Read the full story here.

Science behind washing your jeans yields unexpected results


Let’s start with the ending: you don’t need to wash your jeans. Unless there are spots or stains you want to remove or they’ve just gotten terribly dirty, with normal wear jeans don’t need washing, according to Tech Insider. There’s no need to roll them in mud, pound them with rocks, soak them in salt water, or run over them multiple times with your car to break them in. Jeans today come in so many varieties you might as well just buy the look and fit you want — and then never wash them.

Read the full story here.

‘Arrested Development’ season 5 in the works, may shoot in 2017


After making Arrested Development fans’ dreams come true by reviving the cult hit for a fourth season in 2013, Netflix promised a season 5 as well — at some indeterminate point in the future. Fortunately, series creator Mitch Hurwitz was a little more specific about the timeline Wednesday. He revealed during a Television Critics Association press event that a fifth season could start shooting as soon as early 2017, reports Variety.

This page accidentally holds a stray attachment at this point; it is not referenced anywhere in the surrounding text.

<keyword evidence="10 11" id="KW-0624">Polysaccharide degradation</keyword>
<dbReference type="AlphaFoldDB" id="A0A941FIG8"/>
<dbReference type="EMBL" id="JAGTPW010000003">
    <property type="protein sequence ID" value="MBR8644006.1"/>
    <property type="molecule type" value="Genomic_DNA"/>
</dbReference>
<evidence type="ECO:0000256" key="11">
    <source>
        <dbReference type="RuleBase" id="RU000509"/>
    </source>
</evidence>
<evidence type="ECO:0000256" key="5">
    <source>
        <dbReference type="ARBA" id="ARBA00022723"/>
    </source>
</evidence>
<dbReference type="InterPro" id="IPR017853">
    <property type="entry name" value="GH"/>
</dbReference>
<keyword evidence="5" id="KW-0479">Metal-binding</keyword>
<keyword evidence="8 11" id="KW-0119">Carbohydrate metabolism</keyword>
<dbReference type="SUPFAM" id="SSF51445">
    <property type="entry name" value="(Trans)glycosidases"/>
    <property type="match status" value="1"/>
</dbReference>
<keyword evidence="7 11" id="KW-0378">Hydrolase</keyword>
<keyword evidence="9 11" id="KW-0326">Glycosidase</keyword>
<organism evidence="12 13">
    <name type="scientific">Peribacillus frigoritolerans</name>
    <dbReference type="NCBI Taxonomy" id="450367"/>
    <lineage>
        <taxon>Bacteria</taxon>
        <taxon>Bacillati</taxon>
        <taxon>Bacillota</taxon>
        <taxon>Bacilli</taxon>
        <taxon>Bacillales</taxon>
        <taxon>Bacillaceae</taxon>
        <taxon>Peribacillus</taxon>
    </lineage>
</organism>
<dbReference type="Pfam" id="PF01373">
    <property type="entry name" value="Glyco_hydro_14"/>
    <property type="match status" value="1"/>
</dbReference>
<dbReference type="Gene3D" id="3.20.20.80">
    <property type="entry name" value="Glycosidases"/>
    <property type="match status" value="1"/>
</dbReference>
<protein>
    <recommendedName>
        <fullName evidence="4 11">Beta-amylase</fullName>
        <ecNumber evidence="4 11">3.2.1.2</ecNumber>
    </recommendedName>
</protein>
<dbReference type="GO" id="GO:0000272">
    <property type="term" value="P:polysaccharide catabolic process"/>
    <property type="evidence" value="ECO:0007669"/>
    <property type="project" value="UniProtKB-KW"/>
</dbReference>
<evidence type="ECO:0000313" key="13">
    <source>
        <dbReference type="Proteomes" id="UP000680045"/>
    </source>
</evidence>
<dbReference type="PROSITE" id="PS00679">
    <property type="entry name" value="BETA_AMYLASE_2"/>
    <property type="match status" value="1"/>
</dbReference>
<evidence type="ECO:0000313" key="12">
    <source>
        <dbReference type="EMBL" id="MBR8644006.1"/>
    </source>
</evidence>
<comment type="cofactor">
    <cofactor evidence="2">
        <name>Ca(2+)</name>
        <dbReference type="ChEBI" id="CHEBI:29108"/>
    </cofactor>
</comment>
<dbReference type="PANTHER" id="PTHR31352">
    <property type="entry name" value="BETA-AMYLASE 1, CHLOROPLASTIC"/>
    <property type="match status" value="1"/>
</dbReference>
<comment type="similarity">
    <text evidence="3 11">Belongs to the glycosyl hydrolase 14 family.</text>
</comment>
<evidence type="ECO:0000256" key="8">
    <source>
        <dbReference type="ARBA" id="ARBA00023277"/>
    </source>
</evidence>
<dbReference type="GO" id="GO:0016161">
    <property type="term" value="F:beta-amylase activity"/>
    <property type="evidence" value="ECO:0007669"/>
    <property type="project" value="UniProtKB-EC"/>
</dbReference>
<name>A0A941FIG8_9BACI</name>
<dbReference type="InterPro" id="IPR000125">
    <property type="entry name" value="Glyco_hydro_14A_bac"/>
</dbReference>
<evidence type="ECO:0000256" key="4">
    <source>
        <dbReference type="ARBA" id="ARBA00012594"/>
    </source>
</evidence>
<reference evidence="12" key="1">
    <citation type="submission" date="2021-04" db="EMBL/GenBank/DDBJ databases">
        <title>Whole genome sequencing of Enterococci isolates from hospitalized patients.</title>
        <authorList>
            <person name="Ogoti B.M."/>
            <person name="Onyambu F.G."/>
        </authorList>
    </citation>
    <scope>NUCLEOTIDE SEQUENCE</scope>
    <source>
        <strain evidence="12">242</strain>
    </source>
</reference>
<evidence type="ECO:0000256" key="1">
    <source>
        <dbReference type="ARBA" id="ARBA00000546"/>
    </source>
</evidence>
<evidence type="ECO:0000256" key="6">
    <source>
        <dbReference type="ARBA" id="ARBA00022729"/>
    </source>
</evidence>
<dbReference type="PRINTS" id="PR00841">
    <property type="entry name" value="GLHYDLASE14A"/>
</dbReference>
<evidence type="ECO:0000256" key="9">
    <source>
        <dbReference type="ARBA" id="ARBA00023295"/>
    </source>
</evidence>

Read the full story here.

Throw open your doors, Apple! Secrecy isn’t impressing us anymore


Apple’s latest earnings report came out this week, and two things are immediately obvious from the numbers. One of those things is amazing, but the other is alarming. First, Apple is a giant, enormous, really huge company. This is a company that mints money. No one else comes close, and even when sales are weak, they’re still strong. For any other business, selling 40 million of anything would be reason to crack open a case of Dom Perignon. For Apple, the world’s biggest and most profitable company, it’s worrying.

Read the full story here.

A plane just flew around the world without a single drop of fuel. Let that sink in for a minute


Piloted by co-founder Bertrand Piccard, Solar Impulse 2 nailed its historic landing this week and became the first aircraft to fly around the world powered only by the sun. The journey began in March 2015 when André Borschberg took off from Abu Dhabi and completed the plane’s first 13-hour, fuel-free flight. A total of 17 legs were needed to complete the 25,000 miles included in the round-the-world trip. Now that this journey has been completed, what is next for the Solar Impulse plane and it Swiss founders?